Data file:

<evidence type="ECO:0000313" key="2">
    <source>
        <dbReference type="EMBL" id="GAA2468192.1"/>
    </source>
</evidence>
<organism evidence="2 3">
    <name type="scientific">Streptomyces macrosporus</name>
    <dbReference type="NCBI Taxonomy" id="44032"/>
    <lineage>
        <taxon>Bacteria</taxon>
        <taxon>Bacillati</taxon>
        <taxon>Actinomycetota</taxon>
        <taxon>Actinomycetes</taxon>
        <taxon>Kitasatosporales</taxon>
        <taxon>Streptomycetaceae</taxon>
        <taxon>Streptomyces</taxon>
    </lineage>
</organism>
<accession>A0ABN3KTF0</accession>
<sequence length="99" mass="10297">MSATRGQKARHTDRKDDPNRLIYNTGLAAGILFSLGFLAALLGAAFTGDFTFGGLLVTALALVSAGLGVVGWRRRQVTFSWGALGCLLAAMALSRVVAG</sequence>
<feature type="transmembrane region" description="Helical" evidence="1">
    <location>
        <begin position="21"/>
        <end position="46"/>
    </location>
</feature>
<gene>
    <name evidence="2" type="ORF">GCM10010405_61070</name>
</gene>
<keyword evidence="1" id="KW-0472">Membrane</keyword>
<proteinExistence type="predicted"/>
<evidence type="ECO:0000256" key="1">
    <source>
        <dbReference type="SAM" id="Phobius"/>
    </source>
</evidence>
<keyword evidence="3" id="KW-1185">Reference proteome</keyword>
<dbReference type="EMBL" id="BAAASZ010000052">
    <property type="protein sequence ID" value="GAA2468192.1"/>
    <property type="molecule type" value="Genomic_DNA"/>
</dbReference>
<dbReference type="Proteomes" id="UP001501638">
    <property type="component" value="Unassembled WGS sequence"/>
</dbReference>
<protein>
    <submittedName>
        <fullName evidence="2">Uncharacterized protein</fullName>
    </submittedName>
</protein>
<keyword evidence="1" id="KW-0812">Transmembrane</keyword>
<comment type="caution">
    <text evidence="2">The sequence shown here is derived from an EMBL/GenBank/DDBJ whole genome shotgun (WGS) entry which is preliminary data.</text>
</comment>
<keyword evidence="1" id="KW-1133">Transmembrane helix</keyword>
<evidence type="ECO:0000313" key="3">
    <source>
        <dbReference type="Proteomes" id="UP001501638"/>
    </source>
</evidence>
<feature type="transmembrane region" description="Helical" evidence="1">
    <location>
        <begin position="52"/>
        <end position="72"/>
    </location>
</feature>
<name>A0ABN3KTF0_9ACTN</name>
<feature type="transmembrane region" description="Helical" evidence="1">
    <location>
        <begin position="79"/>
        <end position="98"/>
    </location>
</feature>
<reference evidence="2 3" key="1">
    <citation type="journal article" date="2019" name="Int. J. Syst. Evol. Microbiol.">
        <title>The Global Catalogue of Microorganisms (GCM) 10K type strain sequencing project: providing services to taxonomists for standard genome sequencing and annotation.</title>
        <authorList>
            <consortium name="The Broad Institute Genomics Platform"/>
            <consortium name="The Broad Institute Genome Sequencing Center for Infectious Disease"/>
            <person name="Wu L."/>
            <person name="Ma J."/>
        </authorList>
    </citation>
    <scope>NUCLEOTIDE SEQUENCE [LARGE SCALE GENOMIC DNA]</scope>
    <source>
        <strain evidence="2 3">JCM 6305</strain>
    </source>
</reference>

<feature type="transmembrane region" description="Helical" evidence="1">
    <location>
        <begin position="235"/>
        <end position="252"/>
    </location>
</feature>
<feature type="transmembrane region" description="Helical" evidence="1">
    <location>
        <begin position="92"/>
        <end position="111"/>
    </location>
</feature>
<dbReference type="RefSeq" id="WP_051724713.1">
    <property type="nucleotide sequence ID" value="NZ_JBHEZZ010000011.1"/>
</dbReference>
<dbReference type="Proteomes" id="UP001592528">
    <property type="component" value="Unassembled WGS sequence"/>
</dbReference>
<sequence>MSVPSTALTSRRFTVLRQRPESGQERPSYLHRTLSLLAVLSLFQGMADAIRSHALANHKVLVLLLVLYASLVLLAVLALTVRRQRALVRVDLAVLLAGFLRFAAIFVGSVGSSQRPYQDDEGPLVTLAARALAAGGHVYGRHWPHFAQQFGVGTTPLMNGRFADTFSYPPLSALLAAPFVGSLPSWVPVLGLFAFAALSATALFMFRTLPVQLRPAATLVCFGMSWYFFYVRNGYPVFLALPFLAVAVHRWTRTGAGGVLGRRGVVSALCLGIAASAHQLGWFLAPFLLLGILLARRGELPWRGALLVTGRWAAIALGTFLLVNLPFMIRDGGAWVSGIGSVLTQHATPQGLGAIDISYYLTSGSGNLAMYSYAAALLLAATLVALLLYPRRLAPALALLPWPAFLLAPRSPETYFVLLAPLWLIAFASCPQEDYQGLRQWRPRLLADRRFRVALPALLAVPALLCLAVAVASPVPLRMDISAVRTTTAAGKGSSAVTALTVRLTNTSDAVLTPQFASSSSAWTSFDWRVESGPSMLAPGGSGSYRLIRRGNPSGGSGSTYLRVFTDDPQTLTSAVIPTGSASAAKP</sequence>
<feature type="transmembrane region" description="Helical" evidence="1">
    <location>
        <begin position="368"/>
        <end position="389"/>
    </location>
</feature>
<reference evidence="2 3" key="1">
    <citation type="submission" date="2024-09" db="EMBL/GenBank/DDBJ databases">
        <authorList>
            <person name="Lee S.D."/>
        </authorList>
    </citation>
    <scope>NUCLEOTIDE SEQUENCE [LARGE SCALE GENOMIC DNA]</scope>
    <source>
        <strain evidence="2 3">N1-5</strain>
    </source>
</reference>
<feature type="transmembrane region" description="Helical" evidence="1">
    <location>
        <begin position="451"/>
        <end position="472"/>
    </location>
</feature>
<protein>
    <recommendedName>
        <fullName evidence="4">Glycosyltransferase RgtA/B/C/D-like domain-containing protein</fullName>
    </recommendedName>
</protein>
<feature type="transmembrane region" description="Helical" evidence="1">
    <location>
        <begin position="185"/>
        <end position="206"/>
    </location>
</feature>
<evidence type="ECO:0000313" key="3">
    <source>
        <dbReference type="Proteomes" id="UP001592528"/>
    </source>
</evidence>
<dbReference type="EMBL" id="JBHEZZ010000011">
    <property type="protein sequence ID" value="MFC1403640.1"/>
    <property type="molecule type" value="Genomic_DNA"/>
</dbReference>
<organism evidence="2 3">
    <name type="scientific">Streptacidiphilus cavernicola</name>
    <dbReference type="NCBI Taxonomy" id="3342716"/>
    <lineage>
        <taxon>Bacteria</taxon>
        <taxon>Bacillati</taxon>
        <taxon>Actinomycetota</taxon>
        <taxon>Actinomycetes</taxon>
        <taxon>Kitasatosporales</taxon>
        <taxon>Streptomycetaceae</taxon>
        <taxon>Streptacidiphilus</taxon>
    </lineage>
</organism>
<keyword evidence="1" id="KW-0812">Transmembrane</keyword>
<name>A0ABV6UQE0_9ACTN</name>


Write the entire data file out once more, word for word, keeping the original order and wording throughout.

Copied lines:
<evidence type="ECO:0000313" key="2">
    <source>
        <dbReference type="EMBL" id="GAA2468192.1"/>
    </source>
</evidence>
<organism evidence="2 3">
    <name type="scientific">Streptomyces macrosporus</name>
    <dbReference type="NCBI Taxonomy" id="44032"/>
    <lineage>
        <taxon>Bacteria</taxon>
        <taxon>Bacillati</taxon>
        <taxon>Actinomycetota</taxon>
        <taxon>Actinomycetes</taxon>
        <taxon>Kitasatosporales</taxon>
        <taxon>Streptomycetaceae</taxon>
        <taxon>Streptomyces</taxon>
    </lineage>
</organism>
<accession>A0ABN3KTF0</accession>
<sequence length="99" mass="10297">MSATRGQKARHTDRKDDPNRLIYNTGLAAGILFSLGFLAALLGAAFTGDFTFGGLLVTALALVSAGLGVVGWRRRQVTFSWGALGCLLAAMALSRVVAG</sequence>
<feature type="transmembrane region" description="Helical" evidence="1">
    <location>
        <begin position="21"/>
        <end position="46"/>
    </location>
</feature>
<gene>
    <name evidence="2" type="ORF">GCM10010405_61070</name>
</gene>
<keyword evidence="1" id="KW-0472">Membrane</keyword>
<proteinExistence type="predicted"/>
<evidence type="ECO:0000256" key="1">
    <source>
        <dbReference type="SAM" id="Phobius"/>
    </source>
</evidence>
<keyword evidence="3" id="KW-1185">Reference proteome</keyword>
<dbReference type="EMBL" id="BAAASZ010000052">
    <property type="protein sequence ID" value="GAA2468192.1"/>
    <property type="molecule type" value="Genomic_DNA"/>
</dbReference>
<dbReference type="Proteomes" id="UP001501638">
    <property type="component" value="Unassembled WGS sequence"/>
</dbReference>
<protein>
    <submittedName>
        <fullName evidence="2">Uncharacterized protein</fullName>
    </submittedName>
</protein>
<keyword evidence="1" id="KW-0812">Transmembrane</keyword>
<comment type="caution">
    <text evidence="2">The sequence shown here is derived from an EMBL/GenBank/DDBJ whole genome shotgun (WGS) entry which is preliminary data.</text>
</comment>
<keyword evidence="1" id="KW-1133">Transmembrane helix</keyword>
<evidence type="ECO:0000313" key="3">
    <source>
        <dbReference type="Proteomes" id="UP001501638"/>
    </source>
</evidence>
<feature type="transmembrane region" description="Helical" evidence="1">
    <location>
        <begin position="52"/>
        <end position="72"/>
    </location>
</feature>
<name>A0ABN3KTF0_9ACTN</name>
<feature type="transmembrane region" description="Helical" evidence="1">
    <location>
        <begin position="79"/>
        <end position="98"/>
    </location>
</feature>
<reference evidence="2 3" key="1">
    <citation type="journal article" date="2019" name="Int. J. Syst. Evol. Microbiol.">
        <title>The Global Catalogue of Microorganisms (GCM) 10K type strain sequencing project: providing services to taxonomists for standard genome sequencing and annotation.</title>
        <authorList>
            <consortium name="The Broad Institute Genomics Platform"/>
            <consortium name="The Broad Institute Genome Sequencing Center for Infectious Disease"/>
            <person name="Wu L."/>
            <person name="Ma J."/>
        </authorList>
    </citation>
    <scope>NUCLEOTIDE SEQUENCE [LARGE SCALE GENOMIC DNA]</scope>
    <source>
        <strain evidence="2 3">JCM 6305</strain>
    </source>
</reference>

<feature type="transmembrane region" description="Helical" evidence="1">
    <location>
        <begin position="235"/>
        <end position="252"/>
    </location>
</feature>
<feature type="transmembrane region" description="Helical" evidence="1">
    <location>
        <begin position="92"/>
        <end position="111"/>
    </location>
</feature>
<dbReference type="RefSeq" id="WP_051724713.1">
    <property type="nucleotide sequence ID" value="NZ_JBHEZZ010000011.1"/>
</dbReference>
<dbReference type="Proteomes" id="UP001592528">
    <property type="component" value="Unassembled WGS sequence"/>
</dbReference>
<sequence>MSVPSTALTSRRFTVLRQRPESGQERPSYLHRTLSLLAVLSLFQGMADAIRSHALANHKVLVLLLVLYASLVLLAVLALTVRRQRALVRVDLAVLLAGFLRFAAIFVGSVGSSQRPYQDDEGPLVTLAARALAAGGHVYGRHWPHFAQQFGVGTTPLMNGRFADTFSYPPLSALLAAPFVGSLPSWVPVLGLFAFAALSATALFMFRTLPVQLRPAATLVCFGMSWYFFYVRNGYPVFLALPFLAVAVHRWTRTGAGGVLGRRGVVSALCLGIAASAHQLGWFLAPFLLLGILLARRGELPWRGALLVTGRWAAIALGTFLLVNLPFMIRDGGAWVSGIGSVLTQHATPQGLGAIDISYYLTSGSGNLAMYSYAAALLLAATLVALLLYPRRLAPALALLPWPAFLLAPRSPETYFVLLAPLWLIAFASCPQEDYQGLRQWRPRLLADRRFRVALPALLAVPALLCLAVAVASPVPLRMDISAVRTTTAAGKGSSAVTALTVRLTNTSDAVLTPQFASSSSAWTSFDWRVESGPSMLAPGGSGSYRLIRRGNPSGGSGSTYLRVFTDDPQTLTSAVIPTGSASAAKP</sequence>
<feature type="transmembrane region" description="Helical" evidence="1">
    <location>
        <begin position="368"/>
        <end position="389"/>
    </location>
</feature>
<reference evidence="2 3" key="1">
    <citation type="submission" date="2024-09" db="EMBL/GenBank/DDBJ databases">
        <authorList>
            <person name="Lee S.D."/>
        </authorList>
    </citation>
    <scope>NUCLEOTIDE SEQUENCE [LARGE SCALE GENOMIC DNA]</scope>
    <source>
        <strain evidence="2 3">N1-5</strain>
    </source>
</reference>
<feature type="transmembrane region" description="Helical" evidence="1">
    <location>
        <begin position="451"/>
        <end position="472"/>
    </location>
</feature>
<protein>
    <recommendedName>
        <fullName evidence="4">Glycosyltransferase RgtA/B/C/D-like domain-containing protein</fullName>
    </recommendedName>
</protein>
<feature type="transmembrane region" description="Helical" evidence="1">
    <location>
        <begin position="185"/>
        <end position="206"/>
    </location>
</feature>
<evidence type="ECO:0000313" key="3">
    <source>
        <dbReference type="Proteomes" id="UP001592528"/>
    </source>
</evidence>
<dbReference type="EMBL" id="JBHEZZ010000011">
    <property type="protein sequence ID" value="MFC1403640.1"/>
    <property type="molecule type" value="Genomic_DNA"/>
</dbReference>
<organism evidence="2 3">
    <name type="scientific">Streptacidiphilus cavernicola</name>
    <dbReference type="NCBI Taxonomy" id="3342716"/>
    <lineage>
        <taxon>Bacteria</taxon>
        <taxon>Bacillati</taxon>
        <taxon>Actinomycetota</taxon>
        <taxon>Actinomycetes</taxon>
        <taxon>Kitasatosporales</taxon>
        <taxon>Streptomycetaceae</taxon>
        <taxon>Streptacidiphilus</taxon>
    </lineage>
</organism>
<keyword evidence="1" id="KW-0812">Transmembrane</keyword>
<name>A0ABV6UQE0_9ACTN</name>